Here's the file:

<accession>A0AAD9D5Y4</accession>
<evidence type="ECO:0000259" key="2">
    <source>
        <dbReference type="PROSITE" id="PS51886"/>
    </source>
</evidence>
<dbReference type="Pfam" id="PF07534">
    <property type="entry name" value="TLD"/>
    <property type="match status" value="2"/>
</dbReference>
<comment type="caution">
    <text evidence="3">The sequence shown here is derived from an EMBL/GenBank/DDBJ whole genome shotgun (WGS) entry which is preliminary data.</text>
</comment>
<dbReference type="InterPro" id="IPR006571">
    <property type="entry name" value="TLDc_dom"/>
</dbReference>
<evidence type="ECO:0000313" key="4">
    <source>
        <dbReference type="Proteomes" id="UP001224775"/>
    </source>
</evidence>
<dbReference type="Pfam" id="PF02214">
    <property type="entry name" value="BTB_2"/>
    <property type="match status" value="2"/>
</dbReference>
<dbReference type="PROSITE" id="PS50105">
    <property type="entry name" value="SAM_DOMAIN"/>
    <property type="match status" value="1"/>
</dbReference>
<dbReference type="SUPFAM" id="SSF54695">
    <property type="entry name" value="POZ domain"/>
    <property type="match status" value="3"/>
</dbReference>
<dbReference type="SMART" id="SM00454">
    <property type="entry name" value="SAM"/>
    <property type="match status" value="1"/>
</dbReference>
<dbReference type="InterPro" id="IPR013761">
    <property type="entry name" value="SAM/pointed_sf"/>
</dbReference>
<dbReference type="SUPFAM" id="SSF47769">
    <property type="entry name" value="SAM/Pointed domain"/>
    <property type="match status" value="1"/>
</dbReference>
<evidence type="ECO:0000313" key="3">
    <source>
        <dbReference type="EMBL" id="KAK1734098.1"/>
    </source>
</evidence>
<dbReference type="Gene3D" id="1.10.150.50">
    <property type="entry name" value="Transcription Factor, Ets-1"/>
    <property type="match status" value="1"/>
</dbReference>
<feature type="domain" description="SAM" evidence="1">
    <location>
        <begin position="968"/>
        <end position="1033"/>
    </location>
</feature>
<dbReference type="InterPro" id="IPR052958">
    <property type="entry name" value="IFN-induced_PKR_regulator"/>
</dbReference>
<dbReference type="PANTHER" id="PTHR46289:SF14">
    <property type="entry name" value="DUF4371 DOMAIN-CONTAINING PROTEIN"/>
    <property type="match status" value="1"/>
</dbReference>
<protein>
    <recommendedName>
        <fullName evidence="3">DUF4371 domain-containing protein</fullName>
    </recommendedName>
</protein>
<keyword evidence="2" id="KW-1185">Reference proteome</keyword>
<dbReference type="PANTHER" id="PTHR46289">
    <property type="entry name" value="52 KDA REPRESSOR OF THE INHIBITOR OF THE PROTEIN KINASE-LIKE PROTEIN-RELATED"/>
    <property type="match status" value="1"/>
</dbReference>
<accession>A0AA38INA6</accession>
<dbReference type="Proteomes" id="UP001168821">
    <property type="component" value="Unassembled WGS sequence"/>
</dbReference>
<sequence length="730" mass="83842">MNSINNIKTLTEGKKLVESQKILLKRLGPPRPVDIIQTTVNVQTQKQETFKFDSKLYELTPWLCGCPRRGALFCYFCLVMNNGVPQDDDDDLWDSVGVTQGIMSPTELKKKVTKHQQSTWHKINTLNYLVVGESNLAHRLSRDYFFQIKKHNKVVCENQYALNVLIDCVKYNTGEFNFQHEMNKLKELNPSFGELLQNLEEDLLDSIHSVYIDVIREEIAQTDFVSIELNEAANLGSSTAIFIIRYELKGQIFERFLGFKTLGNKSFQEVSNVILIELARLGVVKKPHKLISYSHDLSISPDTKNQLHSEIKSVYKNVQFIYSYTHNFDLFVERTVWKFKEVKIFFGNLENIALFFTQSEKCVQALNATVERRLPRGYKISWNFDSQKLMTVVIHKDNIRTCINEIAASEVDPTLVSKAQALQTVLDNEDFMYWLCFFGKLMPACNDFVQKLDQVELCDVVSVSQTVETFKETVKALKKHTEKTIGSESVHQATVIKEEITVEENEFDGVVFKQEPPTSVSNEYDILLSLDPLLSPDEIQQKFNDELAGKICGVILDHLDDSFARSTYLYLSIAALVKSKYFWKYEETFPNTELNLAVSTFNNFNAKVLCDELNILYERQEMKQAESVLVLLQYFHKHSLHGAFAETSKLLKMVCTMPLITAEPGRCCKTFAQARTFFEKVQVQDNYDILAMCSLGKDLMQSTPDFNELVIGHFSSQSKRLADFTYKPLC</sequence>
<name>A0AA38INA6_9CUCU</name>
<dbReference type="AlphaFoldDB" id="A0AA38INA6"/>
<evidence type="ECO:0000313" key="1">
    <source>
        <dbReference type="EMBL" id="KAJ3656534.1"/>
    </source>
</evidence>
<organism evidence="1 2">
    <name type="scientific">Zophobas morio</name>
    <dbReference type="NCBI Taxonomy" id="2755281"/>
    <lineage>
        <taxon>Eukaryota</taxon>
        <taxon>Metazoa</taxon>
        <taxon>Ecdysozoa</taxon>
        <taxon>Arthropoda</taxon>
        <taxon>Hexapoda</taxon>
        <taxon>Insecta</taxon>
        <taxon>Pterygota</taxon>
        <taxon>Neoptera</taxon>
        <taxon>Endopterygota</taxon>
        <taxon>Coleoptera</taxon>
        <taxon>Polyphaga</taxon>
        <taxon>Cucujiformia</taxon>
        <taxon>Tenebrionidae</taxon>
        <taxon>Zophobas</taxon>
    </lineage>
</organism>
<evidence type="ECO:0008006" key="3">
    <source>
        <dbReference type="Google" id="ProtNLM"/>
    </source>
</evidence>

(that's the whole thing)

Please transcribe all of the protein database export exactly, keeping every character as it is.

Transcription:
<accession>A0AAD9D5Y4</accession>
<evidence type="ECO:0000259" key="2">
    <source>
        <dbReference type="PROSITE" id="PS51886"/>
    </source>
</evidence>
<dbReference type="Pfam" id="PF07534">
    <property type="entry name" value="TLD"/>
    <property type="match status" value="2"/>
</dbReference>
<comment type="caution">
    <text evidence="3">The sequence shown here is derived from an EMBL/GenBank/DDBJ whole genome shotgun (WGS) entry which is preliminary data.</text>
</comment>
<dbReference type="InterPro" id="IPR006571">
    <property type="entry name" value="TLDc_dom"/>
</dbReference>
<evidence type="ECO:0000313" key="4">
    <source>
        <dbReference type="Proteomes" id="UP001224775"/>
    </source>
</evidence>
<dbReference type="Pfam" id="PF02214">
    <property type="entry name" value="BTB_2"/>
    <property type="match status" value="2"/>
</dbReference>
<dbReference type="PROSITE" id="PS50105">
    <property type="entry name" value="SAM_DOMAIN"/>
    <property type="match status" value="1"/>
</dbReference>
<dbReference type="SUPFAM" id="SSF54695">
    <property type="entry name" value="POZ domain"/>
    <property type="match status" value="3"/>
</dbReference>
<dbReference type="SMART" id="SM00454">
    <property type="entry name" value="SAM"/>
    <property type="match status" value="1"/>
</dbReference>
<dbReference type="InterPro" id="IPR013761">
    <property type="entry name" value="SAM/pointed_sf"/>
</dbReference>
<dbReference type="SUPFAM" id="SSF47769">
    <property type="entry name" value="SAM/Pointed domain"/>
    <property type="match status" value="1"/>
</dbReference>
<evidence type="ECO:0000313" key="3">
    <source>
        <dbReference type="EMBL" id="KAK1734098.1"/>
    </source>
</evidence>
<dbReference type="Gene3D" id="1.10.150.50">
    <property type="entry name" value="Transcription Factor, Ets-1"/>
    <property type="match status" value="1"/>
</dbReference>
<feature type="domain" description="SAM" evidence="1">
    <location>
        <begin position="968"/>
        <end position="1033"/>
    </location>
</feature>
<dbReference type="InterPro" id="IPR052958">
    <property type="entry name" value="IFN-induced_PKR_regulator"/>
</dbReference>
<dbReference type="PANTHER" id="PTHR46289:SF14">
    <property type="entry name" value="DUF4371 DOMAIN-CONTAINING PROTEIN"/>
    <property type="match status" value="1"/>
</dbReference>
<protein>
    <recommendedName>
        <fullName evidence="3">DUF4371 domain-containing protein</fullName>
    </recommendedName>
</protein>
<keyword evidence="2" id="KW-1185">Reference proteome</keyword>
<dbReference type="PANTHER" id="PTHR46289">
    <property type="entry name" value="52 KDA REPRESSOR OF THE INHIBITOR OF THE PROTEIN KINASE-LIKE PROTEIN-RELATED"/>
    <property type="match status" value="1"/>
</dbReference>
<accession>A0AA38INA6</accession>
<dbReference type="Proteomes" id="UP001168821">
    <property type="component" value="Unassembled WGS sequence"/>
</dbReference>
<sequence length="730" mass="83842">MNSINNIKTLTEGKKLVESQKILLKRLGPPRPVDIIQTTVNVQTQKQETFKFDSKLYELTPWLCGCPRRGALFCYFCLVMNNGVPQDDDDDLWDSVGVTQGIMSPTELKKKVTKHQQSTWHKINTLNYLVVGESNLAHRLSRDYFFQIKKHNKVVCENQYALNVLIDCVKYNTGEFNFQHEMNKLKELNPSFGELLQNLEEDLLDSIHSVYIDVIREEIAQTDFVSIELNEAANLGSSTAIFIIRYELKGQIFERFLGFKTLGNKSFQEVSNVILIELARLGVVKKPHKLISYSHDLSISPDTKNQLHSEIKSVYKNVQFIYSYTHNFDLFVERTVWKFKEVKIFFGNLENIALFFTQSEKCVQALNATVERRLPRGYKISWNFDSQKLMTVVIHKDNIRTCINEIAASEVDPTLVSKAQALQTVLDNEDFMYWLCFFGKLMPACNDFVQKLDQVELCDVVSVSQTVETFKETVKALKKHTEKTIGSESVHQATVIKEEITVEENEFDGVVFKQEPPTSVSNEYDILLSLDPLLSPDEIQQKFNDELAGKICGVILDHLDDSFARSTYLYLSIAALVKSKYFWKYEETFPNTELNLAVSTFNNFNAKVLCDELNILYERQEMKQAESVLVLLQYFHKHSLHGAFAETSKLLKMVCTMPLITAEPGRCCKTFAQARTFFEKVQVQDNYDILAMCSLGKDLMQSTPDFNELVIGHFSSQSKRLADFTYKPLC</sequence>
<name>A0AA38INA6_9CUCU</name>
<dbReference type="AlphaFoldDB" id="A0AA38INA6"/>
<evidence type="ECO:0000313" key="1">
    <source>
        <dbReference type="EMBL" id="KAJ3656534.1"/>
    </source>
</evidence>
<organism evidence="1 2">
    <name type="scientific">Zophobas morio</name>
    <dbReference type="NCBI Taxonomy" id="2755281"/>
    <lineage>
        <taxon>Eukaryota</taxon>
        <taxon>Metazoa</taxon>
        <taxon>Ecdysozoa</taxon>
        <taxon>Arthropoda</taxon>
        <taxon>Hexapoda</taxon>
        <taxon>Insecta</taxon>
        <taxon>Pterygota</taxon>
        <taxon>Neoptera</taxon>
        <taxon>Endopterygota</taxon>
        <taxon>Coleoptera</taxon>
        <taxon>Polyphaga</taxon>
        <taxon>Cucujiformia</taxon>
        <taxon>Tenebrionidae</taxon>
        <taxon>Zophobas</taxon>
    </lineage>
</organism>
<evidence type="ECO:0008006" key="3">
    <source>
        <dbReference type="Google" id="ProtNLM"/>
    </source>
</evidence>